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Cranefly (Brachypremna dispellens)

Detailing the physical features, habits, territorial reach and other identifying qualities of the Cranefly

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Image Credit: Joe V. from AR
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Narrow and thin, this species of Cranefly might be confused for another type of insect or arachnid.

Updated: 01/26/2021; Authored By Staff Writer; Content ©www.InsectIdentification.org
Often seen hanging by four of its six legs, this Cranefly is sometimes thought to be a Harvestman (commonly called a Daddy Long-legs) or some kind of skinny spider. Craneflies are generally also mistaken to be enormous mosquitoes, but they do not bite. The back legs on this fly are very long and fine, and they may be fully extended, giving them the appearance of narrow tails. The long wings on this Cranefly cover most of its body when folded over each other, but they may also lay flat and open.

Larvae for this species are aquatic and live in the quiet areas of creek or springs. Adults cling to window screens, walls, and other surfaces. Like other Craneflies, this species is not harmful to people and is content quietly resting in the high corners and areas of buildings when it is not on tree trunks.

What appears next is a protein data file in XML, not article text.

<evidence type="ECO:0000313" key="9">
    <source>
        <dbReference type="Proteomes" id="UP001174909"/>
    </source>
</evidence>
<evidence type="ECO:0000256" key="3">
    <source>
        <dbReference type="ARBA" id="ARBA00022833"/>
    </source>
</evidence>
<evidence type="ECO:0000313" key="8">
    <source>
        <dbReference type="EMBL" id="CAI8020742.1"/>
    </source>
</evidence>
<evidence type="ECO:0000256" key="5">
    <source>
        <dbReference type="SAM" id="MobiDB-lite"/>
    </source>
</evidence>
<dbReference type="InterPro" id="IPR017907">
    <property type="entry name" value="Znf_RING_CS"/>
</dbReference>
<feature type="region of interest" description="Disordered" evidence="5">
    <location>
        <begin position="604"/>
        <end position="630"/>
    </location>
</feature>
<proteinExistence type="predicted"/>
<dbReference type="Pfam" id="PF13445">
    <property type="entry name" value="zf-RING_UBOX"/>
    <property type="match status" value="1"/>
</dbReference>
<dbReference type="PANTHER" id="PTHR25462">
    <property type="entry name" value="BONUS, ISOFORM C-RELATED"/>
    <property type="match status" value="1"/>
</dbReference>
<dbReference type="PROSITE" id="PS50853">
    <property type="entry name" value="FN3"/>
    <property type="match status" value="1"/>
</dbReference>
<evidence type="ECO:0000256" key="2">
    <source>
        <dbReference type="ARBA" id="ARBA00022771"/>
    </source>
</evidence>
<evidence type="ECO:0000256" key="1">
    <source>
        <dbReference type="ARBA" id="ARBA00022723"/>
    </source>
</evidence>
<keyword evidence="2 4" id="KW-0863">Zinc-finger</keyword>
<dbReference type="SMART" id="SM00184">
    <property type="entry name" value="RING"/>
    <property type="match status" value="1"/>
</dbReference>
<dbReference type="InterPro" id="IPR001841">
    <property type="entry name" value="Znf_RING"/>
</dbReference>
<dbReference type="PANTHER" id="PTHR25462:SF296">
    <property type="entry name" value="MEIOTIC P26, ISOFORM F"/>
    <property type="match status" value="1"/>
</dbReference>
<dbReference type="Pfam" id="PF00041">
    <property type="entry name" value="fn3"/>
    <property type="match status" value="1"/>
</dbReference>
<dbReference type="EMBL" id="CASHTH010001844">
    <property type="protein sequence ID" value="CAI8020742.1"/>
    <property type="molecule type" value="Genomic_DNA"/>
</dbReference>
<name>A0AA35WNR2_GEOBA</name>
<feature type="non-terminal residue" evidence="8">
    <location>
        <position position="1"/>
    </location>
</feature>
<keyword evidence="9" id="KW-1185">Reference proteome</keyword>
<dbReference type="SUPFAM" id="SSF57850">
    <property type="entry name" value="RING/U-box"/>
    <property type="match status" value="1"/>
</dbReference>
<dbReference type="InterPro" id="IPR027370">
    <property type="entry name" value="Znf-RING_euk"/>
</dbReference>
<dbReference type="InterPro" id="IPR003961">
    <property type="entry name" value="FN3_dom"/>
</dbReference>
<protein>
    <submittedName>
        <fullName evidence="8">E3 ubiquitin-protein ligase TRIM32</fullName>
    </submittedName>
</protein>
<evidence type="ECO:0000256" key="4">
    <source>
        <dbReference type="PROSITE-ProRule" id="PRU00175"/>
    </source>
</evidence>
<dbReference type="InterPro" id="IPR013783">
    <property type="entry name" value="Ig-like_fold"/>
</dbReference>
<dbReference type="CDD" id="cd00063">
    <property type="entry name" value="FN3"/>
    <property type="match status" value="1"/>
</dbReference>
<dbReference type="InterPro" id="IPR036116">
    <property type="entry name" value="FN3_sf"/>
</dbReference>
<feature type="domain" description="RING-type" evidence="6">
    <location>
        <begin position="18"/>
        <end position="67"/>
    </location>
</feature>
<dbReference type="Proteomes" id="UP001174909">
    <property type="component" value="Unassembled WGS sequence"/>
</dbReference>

General Characteristics
Capability, Shape, Texture/Pattern, Benefits, Dangers
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Taxonomic Hierarchy
Species Breakdown
Kingdom: Animalia
  Phylum: Arthropoda
    Class: Insecta
      Order: Diptera
        Family: Tipulidae
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          Genus: Brachypremna
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            Species: dispellens
Identifying Information
Size, Colors, Features
Scientific Name: Brachypremna dispellens
Category: Fly or Mosquito
Size (Adult; Length): 12mm to 17mm (0.47" to 0.66")
Colorwheel Graphic Colors: black; white; gray
Descriptors: long legs; hanging; tail; four legs; long wings; fly

Relative Size Comparison
Typical Size Between 12mm (0.5in) and 17mm (0.7in)
Lo: 12mm
Md: 14.5mm
Hi: 17mm
Territorial Map*
U.S., Canada, and Mexico
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Prince Edward Is.  
* MAP NOTES: The territorial heat map above showcases (in red) the states and territories of North America where the Cranefly may be found (but is not limited to). This sort of data is useful when attempting to see concentrations of particular species across the continent as well as revealing possible migratory patterns over a species' given lifespan. Some insects are naturally confined by environment, weather, mating habits, food resources and the like while others see widespread expansion across most, or all, of North America. States/Territories shown above are a general indicator of areas inhabited by the Cranefly. Insects generally go where they please, typically driven by diet, environmental changes, and / or mating habits.


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